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Art & Design

  • Paul Poiret, Evening coat, 1922. Gift of the Estate of Mrs. Edith Stuyvesant Vanderbilt Gerry

    Golden Glamour: The Edith Stuyvesant Vanderbilt Gerry Collection

    Costume and Textiles

    March 13 –July 5, 2015

    Paul Poiret, Evening coat, 1922. Gift of the Estate of Mrs. Edith Stuyvesant Vanderbilt Gerry

  • Golden Glamour: The Edith Stuyvesant Vanderbilt Gerry Collection

    An intimate peek into the wardrobe of an extraordinary woman, Golden Glamour features dazzling gilded garments given to the RISD Museum from the estate of American philanthropist and Rhode Island native Edith Stuyvesant Vanderbilt Gerry (1873-1958).

    This luminous installation includes early 1920s-1930s fashions from the premier design houses of Europe—Elsa Schiaparelli, Mariano Fortuny y Madrazo of the Fortuny label, the House of Worth, Callot Soeurs, Paul Poiret, and Edward H. Molyneux—all speaking to Edith Stuyvesant Vanderbilt Gerry’s impeccable and cosmopolitan taste for fashions of lamé, silk, and velvet.

    Support for the RISD Museum provided in part by a grant from the Rhode Island State Council on the Arts (RISCA), through an appropriation by the Rhode Island General Assembly, a grant from the National Endowment for the Arts, and private funders.

  • These garments dating from 1922 to the late 1930s share two traits: they were worn by Edith Stuyvesant Dresser Vanderbilt Gerry (1873–1958) and they incorporate gold in the form of lamé, metallic pigments, and actual metal threads. During the period represented here, lamés and pale gold fabrics added glamour and festive brightness to eveningwear, and Edith, with her striking good looks and height of nearly six feet, was the perfect model. These examples from the RISD Museum permanent collection beautifully reflect her drama, humor, and elegance.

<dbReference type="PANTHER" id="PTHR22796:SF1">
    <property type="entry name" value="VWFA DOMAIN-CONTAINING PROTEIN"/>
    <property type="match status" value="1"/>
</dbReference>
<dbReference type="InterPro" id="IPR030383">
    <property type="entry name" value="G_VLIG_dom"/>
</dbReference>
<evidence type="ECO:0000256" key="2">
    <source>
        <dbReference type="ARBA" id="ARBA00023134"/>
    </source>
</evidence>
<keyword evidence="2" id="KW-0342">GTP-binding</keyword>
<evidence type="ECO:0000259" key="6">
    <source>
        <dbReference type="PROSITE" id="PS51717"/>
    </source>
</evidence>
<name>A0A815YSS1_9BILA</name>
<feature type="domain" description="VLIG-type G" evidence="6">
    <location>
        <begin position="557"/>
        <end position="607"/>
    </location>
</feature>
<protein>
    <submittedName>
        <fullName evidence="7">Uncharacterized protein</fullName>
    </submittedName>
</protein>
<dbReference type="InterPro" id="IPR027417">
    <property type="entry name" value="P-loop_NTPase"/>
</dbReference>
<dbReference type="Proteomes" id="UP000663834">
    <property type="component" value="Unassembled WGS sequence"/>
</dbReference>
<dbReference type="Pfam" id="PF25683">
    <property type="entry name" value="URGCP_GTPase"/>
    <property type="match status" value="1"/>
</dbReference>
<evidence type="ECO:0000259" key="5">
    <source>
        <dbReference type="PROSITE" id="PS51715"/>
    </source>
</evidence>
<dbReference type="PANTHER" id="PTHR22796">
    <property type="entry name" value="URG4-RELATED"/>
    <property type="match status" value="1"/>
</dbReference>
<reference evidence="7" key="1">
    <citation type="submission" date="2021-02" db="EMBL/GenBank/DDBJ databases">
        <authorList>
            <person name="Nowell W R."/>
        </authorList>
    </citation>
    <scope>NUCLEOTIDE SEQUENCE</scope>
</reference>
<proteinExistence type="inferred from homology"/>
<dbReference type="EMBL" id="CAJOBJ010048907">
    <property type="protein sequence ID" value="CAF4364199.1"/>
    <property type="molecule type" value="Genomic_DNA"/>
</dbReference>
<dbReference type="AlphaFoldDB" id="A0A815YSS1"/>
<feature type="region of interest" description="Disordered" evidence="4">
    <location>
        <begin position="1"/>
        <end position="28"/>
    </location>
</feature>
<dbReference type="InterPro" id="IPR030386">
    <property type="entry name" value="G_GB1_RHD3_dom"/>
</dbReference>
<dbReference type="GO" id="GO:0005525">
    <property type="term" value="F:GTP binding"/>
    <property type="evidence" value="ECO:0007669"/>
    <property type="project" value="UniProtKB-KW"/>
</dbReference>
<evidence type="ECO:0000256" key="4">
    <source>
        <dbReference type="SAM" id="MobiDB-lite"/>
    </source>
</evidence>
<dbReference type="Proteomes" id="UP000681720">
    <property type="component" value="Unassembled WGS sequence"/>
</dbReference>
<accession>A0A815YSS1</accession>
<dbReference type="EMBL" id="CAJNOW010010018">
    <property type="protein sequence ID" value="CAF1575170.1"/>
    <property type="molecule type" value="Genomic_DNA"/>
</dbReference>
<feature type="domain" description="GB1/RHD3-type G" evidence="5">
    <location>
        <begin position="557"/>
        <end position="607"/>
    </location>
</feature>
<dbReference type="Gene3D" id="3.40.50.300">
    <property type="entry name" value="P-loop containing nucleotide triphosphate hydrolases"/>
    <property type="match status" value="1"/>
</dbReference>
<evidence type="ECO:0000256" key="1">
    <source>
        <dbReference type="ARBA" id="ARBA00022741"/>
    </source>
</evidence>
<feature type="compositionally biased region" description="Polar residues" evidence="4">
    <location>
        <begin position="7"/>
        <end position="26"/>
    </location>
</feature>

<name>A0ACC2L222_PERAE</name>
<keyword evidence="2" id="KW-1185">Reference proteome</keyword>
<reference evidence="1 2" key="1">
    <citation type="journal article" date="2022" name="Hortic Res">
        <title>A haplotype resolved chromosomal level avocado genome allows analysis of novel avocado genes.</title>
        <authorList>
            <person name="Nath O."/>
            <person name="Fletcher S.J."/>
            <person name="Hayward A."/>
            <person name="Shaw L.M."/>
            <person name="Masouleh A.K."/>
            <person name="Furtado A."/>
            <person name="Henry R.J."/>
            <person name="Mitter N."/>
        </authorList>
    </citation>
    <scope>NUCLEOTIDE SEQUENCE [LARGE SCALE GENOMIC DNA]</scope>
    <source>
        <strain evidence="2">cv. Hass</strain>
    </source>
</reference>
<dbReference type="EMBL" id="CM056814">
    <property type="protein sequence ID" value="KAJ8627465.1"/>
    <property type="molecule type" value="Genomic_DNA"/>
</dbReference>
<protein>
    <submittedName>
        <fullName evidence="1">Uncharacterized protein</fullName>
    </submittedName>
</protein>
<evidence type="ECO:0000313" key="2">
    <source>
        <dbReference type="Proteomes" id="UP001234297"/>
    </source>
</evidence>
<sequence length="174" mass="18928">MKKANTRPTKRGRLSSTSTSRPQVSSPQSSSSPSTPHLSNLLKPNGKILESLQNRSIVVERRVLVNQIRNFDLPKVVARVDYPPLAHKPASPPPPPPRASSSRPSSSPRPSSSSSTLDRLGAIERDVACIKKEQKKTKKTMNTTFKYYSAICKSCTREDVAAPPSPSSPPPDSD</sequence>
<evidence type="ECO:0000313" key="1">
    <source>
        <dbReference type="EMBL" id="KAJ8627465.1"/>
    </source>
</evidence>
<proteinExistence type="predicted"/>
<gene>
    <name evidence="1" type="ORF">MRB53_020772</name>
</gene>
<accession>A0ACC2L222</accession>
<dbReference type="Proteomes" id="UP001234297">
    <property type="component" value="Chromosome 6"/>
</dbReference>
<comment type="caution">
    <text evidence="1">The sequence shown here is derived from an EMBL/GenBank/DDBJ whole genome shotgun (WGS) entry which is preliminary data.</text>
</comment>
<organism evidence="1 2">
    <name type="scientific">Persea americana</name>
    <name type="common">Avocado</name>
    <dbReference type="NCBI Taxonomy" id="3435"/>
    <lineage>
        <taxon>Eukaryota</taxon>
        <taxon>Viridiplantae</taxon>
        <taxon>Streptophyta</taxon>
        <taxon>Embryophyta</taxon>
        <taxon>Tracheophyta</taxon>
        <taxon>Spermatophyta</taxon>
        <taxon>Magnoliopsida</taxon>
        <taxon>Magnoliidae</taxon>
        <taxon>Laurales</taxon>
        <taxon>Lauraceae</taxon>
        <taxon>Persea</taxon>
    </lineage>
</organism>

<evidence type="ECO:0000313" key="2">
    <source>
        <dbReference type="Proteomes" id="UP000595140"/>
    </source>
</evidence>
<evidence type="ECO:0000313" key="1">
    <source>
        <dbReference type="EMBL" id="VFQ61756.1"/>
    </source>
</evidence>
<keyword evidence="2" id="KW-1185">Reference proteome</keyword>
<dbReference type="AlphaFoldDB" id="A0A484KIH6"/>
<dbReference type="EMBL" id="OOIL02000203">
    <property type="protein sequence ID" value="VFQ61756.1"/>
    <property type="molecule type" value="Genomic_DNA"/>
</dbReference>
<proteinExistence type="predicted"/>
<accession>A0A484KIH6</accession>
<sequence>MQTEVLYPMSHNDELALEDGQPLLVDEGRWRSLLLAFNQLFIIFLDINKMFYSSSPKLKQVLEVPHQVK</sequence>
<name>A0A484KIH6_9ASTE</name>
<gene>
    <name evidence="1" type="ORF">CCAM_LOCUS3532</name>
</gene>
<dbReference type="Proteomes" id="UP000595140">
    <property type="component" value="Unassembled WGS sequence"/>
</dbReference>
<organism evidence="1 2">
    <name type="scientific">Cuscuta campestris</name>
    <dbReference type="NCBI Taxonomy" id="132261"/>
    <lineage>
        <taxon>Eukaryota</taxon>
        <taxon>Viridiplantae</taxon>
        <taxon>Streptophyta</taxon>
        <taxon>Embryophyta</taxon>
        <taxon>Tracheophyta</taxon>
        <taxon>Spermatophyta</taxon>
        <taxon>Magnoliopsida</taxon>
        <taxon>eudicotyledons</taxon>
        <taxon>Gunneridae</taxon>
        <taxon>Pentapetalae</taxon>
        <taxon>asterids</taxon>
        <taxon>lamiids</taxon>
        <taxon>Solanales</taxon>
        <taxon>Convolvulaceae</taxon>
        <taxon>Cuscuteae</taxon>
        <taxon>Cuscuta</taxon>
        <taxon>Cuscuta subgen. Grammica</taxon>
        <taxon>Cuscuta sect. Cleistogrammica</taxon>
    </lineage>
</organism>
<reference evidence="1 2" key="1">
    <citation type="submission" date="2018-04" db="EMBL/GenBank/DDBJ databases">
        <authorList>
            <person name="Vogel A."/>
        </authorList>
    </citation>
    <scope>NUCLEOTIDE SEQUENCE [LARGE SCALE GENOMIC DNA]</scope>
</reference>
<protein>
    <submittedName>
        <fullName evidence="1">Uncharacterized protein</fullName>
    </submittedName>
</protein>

Raised in Gilded Age opulence at her maternal grandparents’ Newport estate, Edith moved by 1892 to Paris, where she was exposed to a cosmopolitan lifestyle that suited her creative spirit and love of drama. In 1898, she married America’s most eligible bachelor, George Vanderbilt, and the pair lived in the grandest home in America: Biltmore, in North Carolina. As mistress of the house, Edith was outfitted by the leading French fashion houses, and she delighted in tableaux vivants (living pictures), a popular form of entertainment adopted from her time in Paris. Vanderbilt unexpectedly died in 1914, leaving Edith as the head of the estate. She returned to Rhode Island in 1925, when she married Senator Peter G. Gerry. After her death in 1958, her grandsons offered her clothing from her home at 62 Prospect Street (now RISD’s Woods-Gerry House) to the RISD Museum.

    Symbolizing light and richness, golden fabrics historically were worn by the most elite, whether royalty or clergy. In the early modern period, shimmering golden fabrics were made of actual metal threads wound around a silk, linen, or wool thread. The weaving of metal thread required considerable skill and time, and the wearing of golden cloth signified extreme wealth; even in the form of fabric, the gold retained its value.

    Luminous textiles became accessible to a wider audience in the early 20th century. Thanks to developments in textile science, precious metal threads were replaced by alloys and man-made alternatives; subsequently, cloth of pure gold became scarce. The garments on view, extraordinary examples from première fashion houses of the early 20th century, were created using traditional techniques and these new technologies.

Selected objects from Golden Glamour: The Edith Stuyvesant Vanderbilt Gerry Collection